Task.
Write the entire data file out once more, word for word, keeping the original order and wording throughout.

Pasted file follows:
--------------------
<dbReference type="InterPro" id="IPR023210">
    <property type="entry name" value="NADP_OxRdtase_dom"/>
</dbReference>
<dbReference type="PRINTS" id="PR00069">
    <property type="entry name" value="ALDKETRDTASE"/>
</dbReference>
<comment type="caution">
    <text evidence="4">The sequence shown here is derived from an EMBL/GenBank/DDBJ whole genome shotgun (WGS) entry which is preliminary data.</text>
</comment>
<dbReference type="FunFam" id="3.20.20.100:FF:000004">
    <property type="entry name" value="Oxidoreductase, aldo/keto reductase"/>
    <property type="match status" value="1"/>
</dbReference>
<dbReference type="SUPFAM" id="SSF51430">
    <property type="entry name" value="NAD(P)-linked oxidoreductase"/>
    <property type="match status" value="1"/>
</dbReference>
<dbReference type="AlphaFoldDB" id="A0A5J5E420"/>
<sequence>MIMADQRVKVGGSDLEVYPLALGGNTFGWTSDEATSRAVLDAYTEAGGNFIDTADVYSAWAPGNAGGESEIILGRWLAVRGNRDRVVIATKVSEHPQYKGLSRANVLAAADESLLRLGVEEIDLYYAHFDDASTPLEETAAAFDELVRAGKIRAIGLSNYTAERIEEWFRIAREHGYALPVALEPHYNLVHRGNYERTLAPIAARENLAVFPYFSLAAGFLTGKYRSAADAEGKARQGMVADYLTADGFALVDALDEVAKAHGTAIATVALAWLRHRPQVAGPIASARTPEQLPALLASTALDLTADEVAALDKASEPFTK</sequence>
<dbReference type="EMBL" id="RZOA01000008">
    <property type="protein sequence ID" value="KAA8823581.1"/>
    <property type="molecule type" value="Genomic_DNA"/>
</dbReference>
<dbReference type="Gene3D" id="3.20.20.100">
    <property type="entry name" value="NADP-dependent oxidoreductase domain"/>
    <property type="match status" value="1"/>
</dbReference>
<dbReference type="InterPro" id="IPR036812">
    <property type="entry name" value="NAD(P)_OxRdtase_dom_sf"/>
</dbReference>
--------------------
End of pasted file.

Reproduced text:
<dbReference type="InterPro" id="IPR023210">
    <property type="entry name" value="NADP_OxRdtase_dom"/>
</dbReference>
<dbReference type="PRINTS" id="PR00069">
    <property type="entry name" value="ALDKETRDTASE"/>
</dbReference>
<comment type="caution">
    <text evidence="4">The sequence shown here is derived from an EMBL/GenBank/DDBJ whole genome shotgun (WGS) entry which is preliminary data.</text>
</comment>
<dbReference type="FunFam" id="3.20.20.100:FF:000004">
    <property type="entry name" value="Oxidoreductase, aldo/keto reductase"/>
    <property type="match status" value="1"/>
</dbReference>
<dbReference type="SUPFAM" id="SSF51430">
    <property type="entry name" value="NAD(P)-linked oxidoreductase"/>
    <property type="match status" value="1"/>
</dbReference>
<dbReference type="AlphaFoldDB" id="A0A5J5E420"/>
<sequence>MIMADQRVKVGGSDLEVYPLALGGNTFGWTSDEATSRAVLDAYTEAGGNFIDTADVYSAWAPGNAGGESEIILGRWLAVRGNRDRVVIATKVSEHPQYKGLSRANVLAAADESLLRLGVEEIDLYYAHFDDASTPLEETAAAFDELVRAGKIRAIGLSNYTAERIEEWFRIAREHGYALPVALEPHYNLVHRGNYERTLAPIAARENLAVFPYFSLAAGFLTGKYRSAADAEGKARQGMVADYLTADGFALVDALDEVAKAHGTAIATVALAWLRHRPQVAGPIASARTPEQLPALLASTALDLTADEVAALDKASEPFTK</sequence>
<dbReference type="EMBL" id="RZOA01000008">
    <property type="protein sequence ID" value="KAA8823581.1"/>
    <property type="molecule type" value="Genomic_DNA"/>
</dbReference>
<dbReference type="Gene3D" id="3.20.20.100">
    <property type="entry name" value="NADP-dependent oxidoreductase domain"/>
    <property type="match status" value="1"/>
</dbReference>
<dbReference type="InterPro" id="IPR036812">
    <property type="entry name" value="NAD(P)_OxRdtase_dom_sf"/>
</dbReference>